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Confluence Brewing Sues Confluence On 3rd, An Apartment Complex, For Trademark Infringement


It's been a minute since we've had to cover some trademark nonsense in the beer industry. In fact, several recent stories have actually represented what might be mistaken for a clapback on aggressive trademark protectionism in the alcohol space. But, like all great things, it just couldn't last. The specific tomfoolery that has brought reality crashing down on us once again comes out of Iowa, where Confluence Brewing has filed a trademark suit against Confluence On 3rd, which is an apartment complex that does not serve or make beer.

Confluence Brewing Company on Friday filed a trademark lawsuit and motion for an injunction in Polk County District Court seeking to stop Confluence on 3rd apartments from using the name "Confluence."

John Martin, president and co-founder of Confluence Brewing, said representatives of the company have tried to have discussions with Roers Companies, the Long Lake, Minnesota-based developer of Confluence on 3rd and several other Des Moines-area properties, but felt that their complaints were "falling on deaf ears."

Those complaints appear to have centered around both companies using the word "confluence" and the potential public confusion that could cause. Which is really dumb. Because the brewery sells beer and the apartment complex rents apartments. A greater deviation in marketplaces I dare say could not be dreamed. And, yet, Confluence Brewing appears to have taken its opponent's refusal to negotiate on these invalid complaints as some sort of personal affront. After some back and forth about whether Confluence On 3rd might add the word "apartments" to the brand, it seems communication ceased. Jeff Koch, a principal at the parent company for Confluence On 3rd, had been a part of these conversations, but communication with him too was rebuffed.

Which isn't to say that Koch won't explain to the media just how ridiculous this all is.

The two companies have distinct names and operate in different business sectors, Koch said in his email to the Register. He said Confluence on 3rd has not experienced any confusion in the marketplace.

"Confluence on 3rd was named solely on the historic relevance the city was founded at the confluence of the Des Moines and Raccoon rivers," Koch said in his email to the Register. "It is unique to Des Moines history and should be celebrated, not solely owned and dictated by one brewing company."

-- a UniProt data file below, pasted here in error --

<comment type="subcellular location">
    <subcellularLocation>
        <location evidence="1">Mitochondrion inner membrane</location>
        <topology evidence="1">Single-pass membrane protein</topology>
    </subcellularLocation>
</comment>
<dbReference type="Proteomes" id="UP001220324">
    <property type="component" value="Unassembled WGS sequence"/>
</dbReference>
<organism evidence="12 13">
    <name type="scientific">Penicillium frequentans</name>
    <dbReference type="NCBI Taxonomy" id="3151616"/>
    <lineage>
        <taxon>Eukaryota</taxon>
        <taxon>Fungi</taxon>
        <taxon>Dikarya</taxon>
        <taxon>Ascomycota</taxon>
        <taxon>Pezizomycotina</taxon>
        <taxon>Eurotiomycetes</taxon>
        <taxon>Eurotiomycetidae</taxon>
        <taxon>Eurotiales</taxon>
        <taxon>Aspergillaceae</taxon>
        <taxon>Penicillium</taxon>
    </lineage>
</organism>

This is essentially the localization of the aspect of trademark law that prevents a single company from locking up language globally. The whole point of trademark law is to prevent customer confusion within a given market, so that one brewer can't pass themselves off as another by having similar names and branding. That just isn't a concern here, given the disparity in the markets in which these two companies play. So, what got us to the point of having Confluence Brewing alleging true concern about public confusion?

Beer coasters, largely.

In April 2017, court documents show, Confluence Brewing called Roers Companies asking them to cease and desist their use of blue drink coasters promoting Confluence on 3rd at Des Moines bars.

"I just think the bar coasters just seem a little bit blatant," Kerndt said. "I mean, they were being distributed at establishments that serve my clients’ beer."

Emails between Kerndt and Koch show Confluence on 3rd had distributed all their coasters by the time of the April call and have not ordered any additional coasters since then.

Which is entirely besides the point. Just because a company puts out the tchotchke of its choice doesn't suddenly put it in a competitive situation with anyone who makes those tchotchkes. If that were the case, the tchotchke market as a whole wouldn't... you know... exist. The only other type of confusion mentioned in the article for Confluence Brewing is that apparently people's Google map skills occasionally send them to the wrong Confluence company for the wrong item. Still, that isn't the type of confusion trademark law is supposed to prevent and it's easily remedied by directing the customer to another address.

I will say that Confluence Brewing comes off as very earnest on the matter, so perhaps the folks there simply aren't aware of the intricacies of trademark law. Its legal team, on the other hand, certainly should be.


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